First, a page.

Public spaces are important to the sense of community in the city and the city council should publish within 12 months of the local elections a review of the existing public spaces alongside plans to develop more public spaces that are aesthetically and socially necessary for a city that promotes sustainable living. These public spaces belong to all of us and should be held in trust for us by the city council. I will completely oppose any efforts to privatise or sell for profit any viable public space. I also believe the re-designation of any large-scale public space for alternative use should only be sanctioned by the council if it is sanctioned by a local plebiscite. This initiative, which I will sponsor, reminds planners that the city belongs to all its people and this will allow the voice of citizens to be heard.

In regard to making our city’s public spaces a nicer place to be, it is important to face up to the realities of anti-social behaviour. The community should not have to tolerate public spaces and parks being hijacked by those who engage in anti-social behaviour. There is a major drug problem in this city. The first thing we should do is stop denying this and then we should move swiftly to tackle it. The city council has a role to play in resolving this, but so too do the Gardaí. Public spaces and parks cannot become no-go areas for ordinary citizens who do not want to be intimidated by drug-taking, drug-dealing and public drunkenness. I will use my role, if elected, to ensure that the Dublin city joint policing committees make sure that all our wonderful public amenities are safe for families and that there is a discreet but active Garda presence in the area.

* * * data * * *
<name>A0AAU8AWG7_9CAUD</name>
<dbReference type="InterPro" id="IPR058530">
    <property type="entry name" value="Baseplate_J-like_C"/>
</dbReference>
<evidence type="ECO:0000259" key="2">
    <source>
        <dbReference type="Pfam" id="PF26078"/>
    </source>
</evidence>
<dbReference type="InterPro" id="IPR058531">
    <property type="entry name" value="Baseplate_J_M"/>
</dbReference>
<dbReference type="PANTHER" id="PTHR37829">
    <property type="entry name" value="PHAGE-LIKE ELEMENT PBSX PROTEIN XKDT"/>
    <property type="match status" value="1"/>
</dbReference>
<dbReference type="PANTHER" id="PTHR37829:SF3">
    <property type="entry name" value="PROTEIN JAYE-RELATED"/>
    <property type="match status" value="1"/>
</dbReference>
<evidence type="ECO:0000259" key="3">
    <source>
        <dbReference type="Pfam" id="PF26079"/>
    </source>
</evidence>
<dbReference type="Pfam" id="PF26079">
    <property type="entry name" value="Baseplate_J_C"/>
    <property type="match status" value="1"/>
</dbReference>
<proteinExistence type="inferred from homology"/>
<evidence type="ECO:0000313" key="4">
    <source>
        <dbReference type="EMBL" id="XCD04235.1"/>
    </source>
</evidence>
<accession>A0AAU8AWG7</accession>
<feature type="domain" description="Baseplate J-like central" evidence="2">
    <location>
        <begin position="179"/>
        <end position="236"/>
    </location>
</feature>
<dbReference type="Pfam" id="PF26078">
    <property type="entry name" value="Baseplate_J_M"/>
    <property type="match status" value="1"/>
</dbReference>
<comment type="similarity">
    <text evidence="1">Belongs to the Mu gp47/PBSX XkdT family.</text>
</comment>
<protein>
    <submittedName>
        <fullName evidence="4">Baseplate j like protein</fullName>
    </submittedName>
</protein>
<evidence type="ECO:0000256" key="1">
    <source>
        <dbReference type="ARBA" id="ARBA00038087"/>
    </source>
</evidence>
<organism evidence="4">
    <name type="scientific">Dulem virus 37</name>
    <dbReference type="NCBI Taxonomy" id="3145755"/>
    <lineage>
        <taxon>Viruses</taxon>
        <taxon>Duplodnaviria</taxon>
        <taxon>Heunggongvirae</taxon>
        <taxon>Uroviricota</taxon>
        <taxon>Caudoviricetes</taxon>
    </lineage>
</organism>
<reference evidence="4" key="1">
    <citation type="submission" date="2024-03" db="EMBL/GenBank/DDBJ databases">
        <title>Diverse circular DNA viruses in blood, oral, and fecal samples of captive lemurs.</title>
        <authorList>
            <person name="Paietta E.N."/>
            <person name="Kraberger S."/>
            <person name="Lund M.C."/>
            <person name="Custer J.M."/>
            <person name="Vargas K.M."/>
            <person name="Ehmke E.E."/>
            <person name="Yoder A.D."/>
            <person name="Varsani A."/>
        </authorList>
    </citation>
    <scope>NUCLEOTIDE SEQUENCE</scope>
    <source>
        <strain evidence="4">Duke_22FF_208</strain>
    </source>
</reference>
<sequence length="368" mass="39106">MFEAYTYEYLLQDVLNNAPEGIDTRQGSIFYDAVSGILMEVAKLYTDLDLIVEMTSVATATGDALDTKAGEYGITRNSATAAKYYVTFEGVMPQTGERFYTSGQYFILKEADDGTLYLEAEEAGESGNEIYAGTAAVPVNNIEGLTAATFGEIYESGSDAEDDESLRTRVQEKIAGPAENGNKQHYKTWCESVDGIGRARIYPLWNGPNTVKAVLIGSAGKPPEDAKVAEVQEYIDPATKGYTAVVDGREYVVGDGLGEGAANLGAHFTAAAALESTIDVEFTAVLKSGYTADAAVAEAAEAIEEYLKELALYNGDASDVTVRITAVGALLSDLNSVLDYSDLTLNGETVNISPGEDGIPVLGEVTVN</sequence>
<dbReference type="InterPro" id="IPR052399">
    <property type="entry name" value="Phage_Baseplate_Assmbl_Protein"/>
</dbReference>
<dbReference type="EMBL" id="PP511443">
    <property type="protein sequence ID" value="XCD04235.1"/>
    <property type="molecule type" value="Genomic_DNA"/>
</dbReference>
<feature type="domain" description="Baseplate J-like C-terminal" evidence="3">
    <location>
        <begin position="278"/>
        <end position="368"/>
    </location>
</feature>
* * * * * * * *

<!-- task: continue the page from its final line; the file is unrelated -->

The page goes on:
I also pledge to ensure that all our public spaces and facilities are accessible to people with disabilities. Fifteen percent of the population of Dublin city have at least one disability and these citizens and their families have the same entitlement to all our public amenities as everyone else. As a candidate in this election, I am strongly supporting the Disability Federation of Ireland’s campaign to make sure all local public services are open and accessible for people who have a disability. These include housing, education, transport, leisure, and health services.